If you're making mistakes -- obvious basic mistakes -- then I think a reviewer, in the process of critically evalulating your work, has a responsiblity to at least mention them.
Some reviewers will mark based on intention or enthusiasm or effort, but I feel this is very subjective. As I mentioned in the other thread, while overwhelmingly positive feedback is nice, it doesn't actually help someone improve. Yes, the author puts in effort, yes the author is trying, yes it is probably coming from the heart -- but that doesn't mean it gets five stars, or even four.
It might not even mean they get three.
Sometimes negative feedback stings. Sometimes that's warranted, other times it stings because you can't separate the work from you. Sometimes someone does bash your work (and I've seen reviews that I'd vote helpful, just because they accurately summise the often-overlooked flaws of a work, if not for the vitriol) and sometimes people have good points that disrupt the so-called 'hug box'.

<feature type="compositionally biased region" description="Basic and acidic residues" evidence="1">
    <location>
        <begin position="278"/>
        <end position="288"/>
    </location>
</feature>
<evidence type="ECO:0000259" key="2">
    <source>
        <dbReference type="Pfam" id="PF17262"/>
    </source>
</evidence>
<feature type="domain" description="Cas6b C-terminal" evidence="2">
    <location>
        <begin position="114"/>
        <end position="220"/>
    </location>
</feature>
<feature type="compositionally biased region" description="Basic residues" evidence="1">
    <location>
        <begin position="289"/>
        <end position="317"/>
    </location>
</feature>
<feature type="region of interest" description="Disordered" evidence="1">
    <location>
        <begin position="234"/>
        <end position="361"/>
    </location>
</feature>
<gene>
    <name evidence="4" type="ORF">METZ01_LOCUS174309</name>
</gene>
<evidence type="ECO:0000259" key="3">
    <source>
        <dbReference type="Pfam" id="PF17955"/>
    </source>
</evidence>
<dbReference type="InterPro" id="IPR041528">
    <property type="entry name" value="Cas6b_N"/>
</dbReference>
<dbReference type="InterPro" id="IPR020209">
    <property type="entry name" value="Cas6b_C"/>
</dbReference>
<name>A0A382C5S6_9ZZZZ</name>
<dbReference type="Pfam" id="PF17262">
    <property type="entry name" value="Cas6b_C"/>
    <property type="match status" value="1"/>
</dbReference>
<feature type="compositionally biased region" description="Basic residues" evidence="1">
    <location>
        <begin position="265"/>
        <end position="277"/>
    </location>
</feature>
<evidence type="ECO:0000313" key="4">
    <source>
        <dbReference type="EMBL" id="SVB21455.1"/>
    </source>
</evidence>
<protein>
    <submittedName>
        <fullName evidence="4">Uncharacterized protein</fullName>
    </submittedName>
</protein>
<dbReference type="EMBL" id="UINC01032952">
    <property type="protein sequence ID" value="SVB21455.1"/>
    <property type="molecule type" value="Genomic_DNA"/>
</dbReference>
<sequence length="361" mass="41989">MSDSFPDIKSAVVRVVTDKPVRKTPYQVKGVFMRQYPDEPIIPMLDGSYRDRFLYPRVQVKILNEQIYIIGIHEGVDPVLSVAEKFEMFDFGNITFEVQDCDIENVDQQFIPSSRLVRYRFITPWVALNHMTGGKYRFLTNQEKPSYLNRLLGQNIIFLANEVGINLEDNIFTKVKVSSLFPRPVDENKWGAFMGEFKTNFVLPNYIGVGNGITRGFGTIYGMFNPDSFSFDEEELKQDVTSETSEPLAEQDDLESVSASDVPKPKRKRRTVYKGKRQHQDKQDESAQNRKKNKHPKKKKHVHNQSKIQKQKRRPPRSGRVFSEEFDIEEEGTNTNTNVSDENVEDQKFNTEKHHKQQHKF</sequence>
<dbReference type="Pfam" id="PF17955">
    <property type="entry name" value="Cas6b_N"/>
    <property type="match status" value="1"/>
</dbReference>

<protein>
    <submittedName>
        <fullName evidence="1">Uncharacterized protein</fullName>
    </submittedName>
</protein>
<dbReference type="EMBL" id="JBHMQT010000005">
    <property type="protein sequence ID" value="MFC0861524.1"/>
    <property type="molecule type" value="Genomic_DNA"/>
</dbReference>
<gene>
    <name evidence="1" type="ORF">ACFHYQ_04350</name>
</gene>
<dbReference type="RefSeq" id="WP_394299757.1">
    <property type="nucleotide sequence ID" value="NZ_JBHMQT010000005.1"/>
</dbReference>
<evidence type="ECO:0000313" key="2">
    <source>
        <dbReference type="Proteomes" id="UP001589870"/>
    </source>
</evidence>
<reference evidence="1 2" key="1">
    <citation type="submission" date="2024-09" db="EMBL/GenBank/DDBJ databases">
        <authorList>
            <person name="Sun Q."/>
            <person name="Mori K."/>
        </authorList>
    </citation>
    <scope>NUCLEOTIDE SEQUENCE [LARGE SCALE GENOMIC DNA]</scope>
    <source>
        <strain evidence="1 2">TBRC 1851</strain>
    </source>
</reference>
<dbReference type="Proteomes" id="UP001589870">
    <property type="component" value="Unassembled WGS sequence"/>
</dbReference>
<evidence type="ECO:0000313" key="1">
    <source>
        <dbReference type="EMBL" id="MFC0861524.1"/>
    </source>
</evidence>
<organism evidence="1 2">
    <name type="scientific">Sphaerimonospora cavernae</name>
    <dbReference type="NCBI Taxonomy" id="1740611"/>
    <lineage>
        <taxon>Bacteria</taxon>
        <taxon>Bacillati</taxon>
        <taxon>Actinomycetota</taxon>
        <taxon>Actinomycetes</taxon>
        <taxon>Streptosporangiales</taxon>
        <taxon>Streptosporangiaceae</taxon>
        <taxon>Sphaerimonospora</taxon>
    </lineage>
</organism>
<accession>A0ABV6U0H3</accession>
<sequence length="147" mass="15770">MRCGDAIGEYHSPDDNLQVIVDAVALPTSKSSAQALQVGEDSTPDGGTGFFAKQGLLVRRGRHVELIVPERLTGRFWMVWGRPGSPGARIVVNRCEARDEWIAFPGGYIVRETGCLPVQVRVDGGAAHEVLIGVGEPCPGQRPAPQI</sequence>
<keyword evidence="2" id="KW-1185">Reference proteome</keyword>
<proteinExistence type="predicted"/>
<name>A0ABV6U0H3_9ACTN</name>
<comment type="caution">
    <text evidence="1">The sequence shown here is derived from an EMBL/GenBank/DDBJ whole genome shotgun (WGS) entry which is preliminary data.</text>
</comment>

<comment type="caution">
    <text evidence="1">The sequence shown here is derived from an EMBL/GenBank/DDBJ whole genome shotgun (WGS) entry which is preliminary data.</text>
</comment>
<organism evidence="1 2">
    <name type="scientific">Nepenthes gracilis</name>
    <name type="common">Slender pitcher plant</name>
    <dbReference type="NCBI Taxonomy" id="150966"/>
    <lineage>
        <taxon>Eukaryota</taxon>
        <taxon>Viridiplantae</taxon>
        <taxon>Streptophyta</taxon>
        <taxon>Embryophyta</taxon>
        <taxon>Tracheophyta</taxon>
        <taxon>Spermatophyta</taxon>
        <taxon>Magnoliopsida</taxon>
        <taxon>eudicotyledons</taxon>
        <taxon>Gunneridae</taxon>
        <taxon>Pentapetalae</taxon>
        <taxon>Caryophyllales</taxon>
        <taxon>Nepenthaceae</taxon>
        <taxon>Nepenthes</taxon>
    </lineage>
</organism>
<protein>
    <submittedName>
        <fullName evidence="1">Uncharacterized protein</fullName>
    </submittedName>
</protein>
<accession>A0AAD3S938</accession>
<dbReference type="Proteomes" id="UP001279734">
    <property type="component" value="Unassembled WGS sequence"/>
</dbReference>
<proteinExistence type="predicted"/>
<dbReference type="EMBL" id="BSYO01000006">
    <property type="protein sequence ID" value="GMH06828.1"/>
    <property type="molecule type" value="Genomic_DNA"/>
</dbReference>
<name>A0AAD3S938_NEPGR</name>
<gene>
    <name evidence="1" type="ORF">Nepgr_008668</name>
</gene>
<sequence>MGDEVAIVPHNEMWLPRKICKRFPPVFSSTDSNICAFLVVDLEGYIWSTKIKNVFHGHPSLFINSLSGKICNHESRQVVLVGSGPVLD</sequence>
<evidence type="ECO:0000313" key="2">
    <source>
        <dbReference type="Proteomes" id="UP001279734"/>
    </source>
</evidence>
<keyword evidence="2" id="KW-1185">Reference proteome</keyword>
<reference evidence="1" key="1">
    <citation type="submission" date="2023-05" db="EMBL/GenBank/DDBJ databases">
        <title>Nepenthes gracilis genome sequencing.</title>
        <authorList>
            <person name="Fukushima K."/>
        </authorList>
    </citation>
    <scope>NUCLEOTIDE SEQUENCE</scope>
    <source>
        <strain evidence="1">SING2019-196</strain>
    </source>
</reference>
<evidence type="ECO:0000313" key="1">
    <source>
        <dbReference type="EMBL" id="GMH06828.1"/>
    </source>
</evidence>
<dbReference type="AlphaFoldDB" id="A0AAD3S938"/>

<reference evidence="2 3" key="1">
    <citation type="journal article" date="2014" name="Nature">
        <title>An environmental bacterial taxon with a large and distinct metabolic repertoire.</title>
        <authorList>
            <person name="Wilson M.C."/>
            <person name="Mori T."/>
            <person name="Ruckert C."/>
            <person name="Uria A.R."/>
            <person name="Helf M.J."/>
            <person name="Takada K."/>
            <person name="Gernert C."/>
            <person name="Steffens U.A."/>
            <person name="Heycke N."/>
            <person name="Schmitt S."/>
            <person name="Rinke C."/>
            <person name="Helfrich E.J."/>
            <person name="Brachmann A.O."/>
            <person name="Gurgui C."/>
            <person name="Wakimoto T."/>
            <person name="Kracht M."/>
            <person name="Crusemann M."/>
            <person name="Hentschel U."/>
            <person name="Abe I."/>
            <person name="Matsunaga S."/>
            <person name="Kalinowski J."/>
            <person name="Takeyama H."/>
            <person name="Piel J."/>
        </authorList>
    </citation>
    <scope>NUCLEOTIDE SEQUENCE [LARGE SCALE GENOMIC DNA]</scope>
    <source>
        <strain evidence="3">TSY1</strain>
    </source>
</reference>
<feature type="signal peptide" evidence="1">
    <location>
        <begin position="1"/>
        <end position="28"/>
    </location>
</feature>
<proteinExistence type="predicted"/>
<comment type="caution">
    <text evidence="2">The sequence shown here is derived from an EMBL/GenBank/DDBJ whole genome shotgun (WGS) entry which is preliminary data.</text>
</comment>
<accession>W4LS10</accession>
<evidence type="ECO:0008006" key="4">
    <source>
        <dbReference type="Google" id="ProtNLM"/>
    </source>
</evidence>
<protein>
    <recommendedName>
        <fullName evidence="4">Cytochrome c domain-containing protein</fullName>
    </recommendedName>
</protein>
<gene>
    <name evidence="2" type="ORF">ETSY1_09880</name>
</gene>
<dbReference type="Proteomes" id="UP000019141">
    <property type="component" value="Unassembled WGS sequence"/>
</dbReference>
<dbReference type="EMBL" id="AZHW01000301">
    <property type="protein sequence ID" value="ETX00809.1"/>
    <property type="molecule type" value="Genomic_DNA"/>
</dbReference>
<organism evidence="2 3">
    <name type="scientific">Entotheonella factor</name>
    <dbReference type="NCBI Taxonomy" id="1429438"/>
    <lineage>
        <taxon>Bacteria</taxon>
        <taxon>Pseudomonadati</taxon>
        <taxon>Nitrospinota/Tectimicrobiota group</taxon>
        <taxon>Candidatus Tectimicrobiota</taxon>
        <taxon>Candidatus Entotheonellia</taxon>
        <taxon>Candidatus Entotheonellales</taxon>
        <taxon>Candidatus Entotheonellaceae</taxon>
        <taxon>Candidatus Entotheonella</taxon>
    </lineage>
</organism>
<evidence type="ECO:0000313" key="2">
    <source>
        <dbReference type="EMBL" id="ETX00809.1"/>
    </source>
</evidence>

Sometimes those people are right. Sometimes they are wrong. But you won't know either way unless you hear it, acknowledge it, and reflect on it.
If an author truly doesn't think a critical review would help them improve, then I'd be curious to see if they can publish what they have without alterations. Because there are two main points that inform my reviews here. We are all working with rough first drafts, sometimes written immediately prior to update, and we are all amateurs. Talented ones, perhaps, but amateurs all the same. Some of us are fine with writing our serials, but I'm pretty sure most serial authors that pick up an audience dream of genuine publication.